(Corrects fourth paragraph of story published Sept. 8 to say MON810 corn produces a pesticide.)
Monsanto Co. (MON) and 10 other companies may win a challenge against a French ban on the use of a strain of genetically modified corn if the French government can’t show it followed the correct procedures, the European Union’s highest court said.
An EU nation must establish “the existence of a situation which is likely to constitute a clear and serious risk to human health,” the EU Court of Justice in Luxembourg said in a ruling today. Another condition is that the country inform the European Commission and other EU countries of its measures.
The bloc’s 27 nations are split over the safety of food produced from genetically modified crops. This is slowing the process of winning EU permission to grow them and has prompted complaints by the U.S. and other trade partners.
The case was triggered when St. Louis-based Monsanto in 2007 sought to renew an authorization it had previously received for its MON 810 corn, which produces a pesticide. The commission, the EU’s executive agency, in 1998 authorized the use of the maize.
The safety of MON810 has been confirmed consistently during the past 15 years, Kelli Powers, a Monsanto spokeswoman, said today in an e-mail statement. “French farmers should no longer be denied the choice to use it.”
France introduced emergency measures in 2007 that banned the use of Monsanto’s product in the country. Two more orders followed in 2008 that outlawed the planting of the maize seed. The company, with the support of 10 others, challenged these measures. France’s Conseil d’Etat, the country’s highest administrative court, last year sought the EU tribunal’s guidance on the legality of the measures.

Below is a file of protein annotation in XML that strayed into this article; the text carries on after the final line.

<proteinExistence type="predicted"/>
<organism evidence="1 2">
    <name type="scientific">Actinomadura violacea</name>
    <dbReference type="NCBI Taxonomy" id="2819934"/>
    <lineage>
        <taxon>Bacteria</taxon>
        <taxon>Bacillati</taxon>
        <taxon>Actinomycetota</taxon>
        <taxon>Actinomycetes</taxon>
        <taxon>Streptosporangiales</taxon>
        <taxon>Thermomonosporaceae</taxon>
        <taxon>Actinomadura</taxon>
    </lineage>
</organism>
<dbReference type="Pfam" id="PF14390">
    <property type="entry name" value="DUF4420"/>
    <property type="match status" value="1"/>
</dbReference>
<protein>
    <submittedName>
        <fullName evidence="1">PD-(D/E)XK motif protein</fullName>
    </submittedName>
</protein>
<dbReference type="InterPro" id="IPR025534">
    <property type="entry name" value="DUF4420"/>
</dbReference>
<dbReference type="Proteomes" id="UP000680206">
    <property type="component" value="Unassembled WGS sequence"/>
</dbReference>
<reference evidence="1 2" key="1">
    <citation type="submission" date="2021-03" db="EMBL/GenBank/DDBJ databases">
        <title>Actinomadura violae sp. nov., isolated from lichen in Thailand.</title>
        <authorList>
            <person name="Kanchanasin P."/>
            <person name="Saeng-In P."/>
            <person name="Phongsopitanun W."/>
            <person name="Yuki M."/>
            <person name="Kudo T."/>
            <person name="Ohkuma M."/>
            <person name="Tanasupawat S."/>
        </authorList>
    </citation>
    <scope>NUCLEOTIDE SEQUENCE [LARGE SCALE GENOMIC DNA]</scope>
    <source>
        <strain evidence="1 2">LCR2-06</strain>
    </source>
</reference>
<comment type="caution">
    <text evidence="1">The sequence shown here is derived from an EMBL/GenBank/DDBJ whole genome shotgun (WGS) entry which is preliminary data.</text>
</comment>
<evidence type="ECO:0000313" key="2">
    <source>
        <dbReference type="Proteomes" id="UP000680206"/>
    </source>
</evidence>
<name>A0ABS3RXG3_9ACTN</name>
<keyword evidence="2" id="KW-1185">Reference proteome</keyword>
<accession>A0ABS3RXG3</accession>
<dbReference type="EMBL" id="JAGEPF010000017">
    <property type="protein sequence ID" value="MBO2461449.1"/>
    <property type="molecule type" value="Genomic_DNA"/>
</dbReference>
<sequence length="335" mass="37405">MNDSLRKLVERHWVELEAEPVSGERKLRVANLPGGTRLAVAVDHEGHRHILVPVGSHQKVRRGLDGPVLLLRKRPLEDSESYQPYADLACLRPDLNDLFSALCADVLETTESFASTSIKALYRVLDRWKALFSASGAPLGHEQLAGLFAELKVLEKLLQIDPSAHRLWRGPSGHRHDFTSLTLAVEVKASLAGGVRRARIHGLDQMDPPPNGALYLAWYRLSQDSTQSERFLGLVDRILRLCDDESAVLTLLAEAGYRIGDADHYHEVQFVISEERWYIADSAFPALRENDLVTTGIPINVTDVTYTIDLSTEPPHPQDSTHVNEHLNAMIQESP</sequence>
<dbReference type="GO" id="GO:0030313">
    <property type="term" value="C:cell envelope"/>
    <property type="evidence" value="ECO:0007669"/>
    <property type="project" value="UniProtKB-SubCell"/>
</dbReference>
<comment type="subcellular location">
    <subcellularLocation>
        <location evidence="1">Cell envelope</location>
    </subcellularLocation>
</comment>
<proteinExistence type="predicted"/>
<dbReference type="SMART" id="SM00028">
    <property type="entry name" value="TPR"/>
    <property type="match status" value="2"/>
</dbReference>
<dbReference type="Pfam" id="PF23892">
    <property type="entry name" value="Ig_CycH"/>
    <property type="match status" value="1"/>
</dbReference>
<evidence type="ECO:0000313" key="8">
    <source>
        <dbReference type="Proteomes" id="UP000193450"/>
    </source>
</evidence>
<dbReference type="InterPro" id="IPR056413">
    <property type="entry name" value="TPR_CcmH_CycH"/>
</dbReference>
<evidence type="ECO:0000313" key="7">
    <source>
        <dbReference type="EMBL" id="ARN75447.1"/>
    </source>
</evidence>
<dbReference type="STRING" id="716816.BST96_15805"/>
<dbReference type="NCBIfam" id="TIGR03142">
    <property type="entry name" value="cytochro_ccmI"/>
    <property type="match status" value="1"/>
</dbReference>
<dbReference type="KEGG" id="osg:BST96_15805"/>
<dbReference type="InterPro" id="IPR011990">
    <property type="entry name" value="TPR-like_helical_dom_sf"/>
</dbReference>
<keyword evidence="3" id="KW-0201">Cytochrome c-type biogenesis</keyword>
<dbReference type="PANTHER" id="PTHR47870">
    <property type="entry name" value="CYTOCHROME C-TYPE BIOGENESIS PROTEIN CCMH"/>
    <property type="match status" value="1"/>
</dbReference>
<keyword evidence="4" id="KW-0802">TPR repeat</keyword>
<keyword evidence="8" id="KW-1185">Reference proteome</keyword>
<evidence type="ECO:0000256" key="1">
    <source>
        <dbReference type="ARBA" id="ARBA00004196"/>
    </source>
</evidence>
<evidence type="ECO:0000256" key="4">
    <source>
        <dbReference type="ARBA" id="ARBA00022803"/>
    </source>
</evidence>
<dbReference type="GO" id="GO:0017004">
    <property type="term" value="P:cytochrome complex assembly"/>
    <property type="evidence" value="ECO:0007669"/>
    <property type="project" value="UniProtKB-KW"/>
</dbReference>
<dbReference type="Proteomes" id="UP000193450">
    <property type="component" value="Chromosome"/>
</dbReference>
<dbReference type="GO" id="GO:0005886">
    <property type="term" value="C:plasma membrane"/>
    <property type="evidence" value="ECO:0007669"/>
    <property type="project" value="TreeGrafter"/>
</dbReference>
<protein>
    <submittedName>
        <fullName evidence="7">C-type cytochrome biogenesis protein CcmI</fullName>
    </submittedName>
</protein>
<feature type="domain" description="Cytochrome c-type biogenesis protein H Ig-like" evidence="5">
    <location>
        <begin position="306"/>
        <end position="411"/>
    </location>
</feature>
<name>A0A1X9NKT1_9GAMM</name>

The decision on the validity of the measure will be given by the Conseil d’Etat and until then “the French emergency measure stays valid and the prohibition to cultivate varieties of genetically modified MON 810 maize remains in place on French territory,” the French environment ministry said in an e-mailed statement.
France’s Environment Minister Nathalie Kosciusko-Morizet said in a statement that the court’s decision “doesn’t question the concerns about environmental risks linked to the GM cultivation.”
The case concerns a strain “which hasn’t been checked according to new European requirements and for which uncertainties remain as to its potential effect on the environment,” the ministry said.
The EU regulator will “carefully examine” the ruling and its implications for member nations with such measures in place, said Vincent. The commission will then decide whether further action is needed, he said.
Separately, the EU’s top court on Sept. 6 ruled that honey made close to Monsanto’s GM crops must get EU regulators’ approval before being sold in the region.
That ruling could “very likely” affect the import of honey into the EU, Vincent said yesterday.
The cases are: C-58/10, Monsanto SAS, Monsanto Agriculture France SAS, Monsanto International SARL, Monsanto Technology LLC v Ministre de l’Agriculture et de la Peche; C-59/10, C-60/10, C-61/10, C-62/10, C-63/10, C-64/10, C-65/10, C-66/10, C-67/10, C-68/10.
To contact the reporter on this story: Stephanie Bodoni in Luxembourg at firstname.lastname@example.org
To contact the editor responsible for this story: Anthony Aarons at email@example.com